The TENGU have been a part of Japanese legend and folktales for hundreds of years. These cryptid-like beings, Heavenly Sentinels of Shinto belief, have taken different forms over the years, from the beaked avian-type, or with monkey or human characteristics, to more recently and commonly recognised as red-faced and with long curved noses. They are considered a type of supernatural yokai or diety (kami/god). In some tales (especially within the realms of Buddhism) it has long been held that the TENGU were disruptive demons, harbingers of war. In recent centuries though, the image has changed somewhat to a more wiser being, a spiritual warrior, a yamabushi (mountain hermit). And in one legendary tale of the great samurai Minamoto no Yoshitsune, it is written that he was trained in the art of the sword by the TENGU Sojobo on Mount Kuruma Kyoto.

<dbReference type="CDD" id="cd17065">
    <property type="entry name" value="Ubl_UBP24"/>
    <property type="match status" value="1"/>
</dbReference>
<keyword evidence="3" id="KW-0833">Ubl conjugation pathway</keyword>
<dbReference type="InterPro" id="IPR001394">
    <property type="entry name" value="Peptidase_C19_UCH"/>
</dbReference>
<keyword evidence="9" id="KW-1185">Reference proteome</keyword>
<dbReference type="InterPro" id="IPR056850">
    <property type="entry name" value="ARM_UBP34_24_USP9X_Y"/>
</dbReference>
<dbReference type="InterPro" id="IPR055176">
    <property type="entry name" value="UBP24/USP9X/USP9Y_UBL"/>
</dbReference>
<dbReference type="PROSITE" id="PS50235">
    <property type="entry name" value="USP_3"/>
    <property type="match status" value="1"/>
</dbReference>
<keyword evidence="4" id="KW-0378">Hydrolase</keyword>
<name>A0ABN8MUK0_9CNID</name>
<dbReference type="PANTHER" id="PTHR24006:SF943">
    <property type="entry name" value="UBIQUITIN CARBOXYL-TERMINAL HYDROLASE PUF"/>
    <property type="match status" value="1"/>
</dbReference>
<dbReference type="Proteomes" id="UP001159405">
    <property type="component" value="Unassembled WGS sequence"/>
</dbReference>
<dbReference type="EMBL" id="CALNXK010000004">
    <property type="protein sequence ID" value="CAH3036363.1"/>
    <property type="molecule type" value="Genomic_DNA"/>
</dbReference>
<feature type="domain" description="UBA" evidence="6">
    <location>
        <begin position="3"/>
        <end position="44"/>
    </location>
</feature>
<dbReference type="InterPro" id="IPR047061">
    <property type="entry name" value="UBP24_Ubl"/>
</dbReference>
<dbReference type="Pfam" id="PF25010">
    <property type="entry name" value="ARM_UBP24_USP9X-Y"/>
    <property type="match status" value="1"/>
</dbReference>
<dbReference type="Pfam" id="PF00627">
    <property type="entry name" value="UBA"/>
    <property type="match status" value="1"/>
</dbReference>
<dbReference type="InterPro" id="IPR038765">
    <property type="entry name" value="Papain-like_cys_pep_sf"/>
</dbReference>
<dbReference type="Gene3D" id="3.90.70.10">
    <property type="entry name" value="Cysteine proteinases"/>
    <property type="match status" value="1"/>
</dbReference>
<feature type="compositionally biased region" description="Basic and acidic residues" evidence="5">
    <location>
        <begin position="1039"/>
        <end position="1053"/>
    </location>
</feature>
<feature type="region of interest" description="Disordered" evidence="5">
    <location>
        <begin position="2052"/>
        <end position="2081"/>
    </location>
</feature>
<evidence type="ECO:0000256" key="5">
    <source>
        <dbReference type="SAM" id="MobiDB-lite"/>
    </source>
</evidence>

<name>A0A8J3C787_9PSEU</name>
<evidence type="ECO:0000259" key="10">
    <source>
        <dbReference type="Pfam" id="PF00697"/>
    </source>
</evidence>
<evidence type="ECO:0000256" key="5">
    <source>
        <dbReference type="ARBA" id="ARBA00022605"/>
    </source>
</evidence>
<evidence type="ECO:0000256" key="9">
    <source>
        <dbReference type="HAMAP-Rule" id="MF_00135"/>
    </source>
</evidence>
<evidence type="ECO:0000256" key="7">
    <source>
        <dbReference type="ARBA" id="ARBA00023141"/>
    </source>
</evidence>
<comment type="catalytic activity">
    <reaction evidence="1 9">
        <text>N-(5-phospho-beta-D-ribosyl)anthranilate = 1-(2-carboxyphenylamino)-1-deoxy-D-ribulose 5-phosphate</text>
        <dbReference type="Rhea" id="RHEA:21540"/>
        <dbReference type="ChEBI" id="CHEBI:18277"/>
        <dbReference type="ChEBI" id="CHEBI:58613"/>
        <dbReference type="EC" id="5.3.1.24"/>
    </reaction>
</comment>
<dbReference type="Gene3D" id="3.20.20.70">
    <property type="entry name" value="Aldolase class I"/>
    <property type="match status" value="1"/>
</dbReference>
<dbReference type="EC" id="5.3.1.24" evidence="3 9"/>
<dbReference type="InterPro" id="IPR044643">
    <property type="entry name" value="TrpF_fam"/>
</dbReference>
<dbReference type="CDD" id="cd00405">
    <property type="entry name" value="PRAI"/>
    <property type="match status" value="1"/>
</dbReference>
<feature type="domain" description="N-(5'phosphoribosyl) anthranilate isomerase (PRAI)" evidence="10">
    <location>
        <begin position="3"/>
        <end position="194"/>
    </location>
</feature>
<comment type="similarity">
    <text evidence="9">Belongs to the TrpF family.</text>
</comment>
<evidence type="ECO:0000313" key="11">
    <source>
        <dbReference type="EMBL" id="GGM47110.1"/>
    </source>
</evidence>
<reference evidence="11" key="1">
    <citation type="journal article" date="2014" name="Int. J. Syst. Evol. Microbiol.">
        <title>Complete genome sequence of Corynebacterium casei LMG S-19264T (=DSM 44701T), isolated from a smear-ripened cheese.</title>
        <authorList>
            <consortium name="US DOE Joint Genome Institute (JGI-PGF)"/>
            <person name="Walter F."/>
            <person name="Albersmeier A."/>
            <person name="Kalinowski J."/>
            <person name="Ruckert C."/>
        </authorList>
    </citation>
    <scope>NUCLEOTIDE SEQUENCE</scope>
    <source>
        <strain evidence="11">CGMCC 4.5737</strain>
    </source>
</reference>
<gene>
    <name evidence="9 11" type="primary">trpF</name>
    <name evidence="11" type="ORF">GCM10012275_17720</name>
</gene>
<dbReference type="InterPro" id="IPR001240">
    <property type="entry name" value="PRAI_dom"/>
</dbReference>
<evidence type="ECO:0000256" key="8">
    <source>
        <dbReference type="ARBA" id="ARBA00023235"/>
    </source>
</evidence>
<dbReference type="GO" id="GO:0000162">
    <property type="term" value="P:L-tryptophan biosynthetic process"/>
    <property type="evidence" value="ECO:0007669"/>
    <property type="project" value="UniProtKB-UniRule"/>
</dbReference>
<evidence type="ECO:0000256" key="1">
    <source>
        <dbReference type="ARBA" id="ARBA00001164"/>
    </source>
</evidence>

Another great and powerful TENGU by the name of Tarobo was the younger brother of Sojobo. In the Uzumasa area of Kyoto, at the end of a narrow alley is a well. Around the well are wooden boards like a cage around teh well. The well is called 'Tarobu's Well' and a small signboard does indeed connect this well to the Tengu Tarobo. The puzzling factor though is, why, what is the connection. The information board offers no answers, in fact it asks the question also. Maybe with further searching and research we will find the connection or a story behind the well. Pictured right, Tarobo's Well in Kyoto.
And with the TENGU in mind, a new book of three short stories titled TENGU & Other Stories has just been released by HIDDEN PATHS' Phillip Jackson. The book is available in digital e-book and paperback formats from all regions of AMAZON. Link below.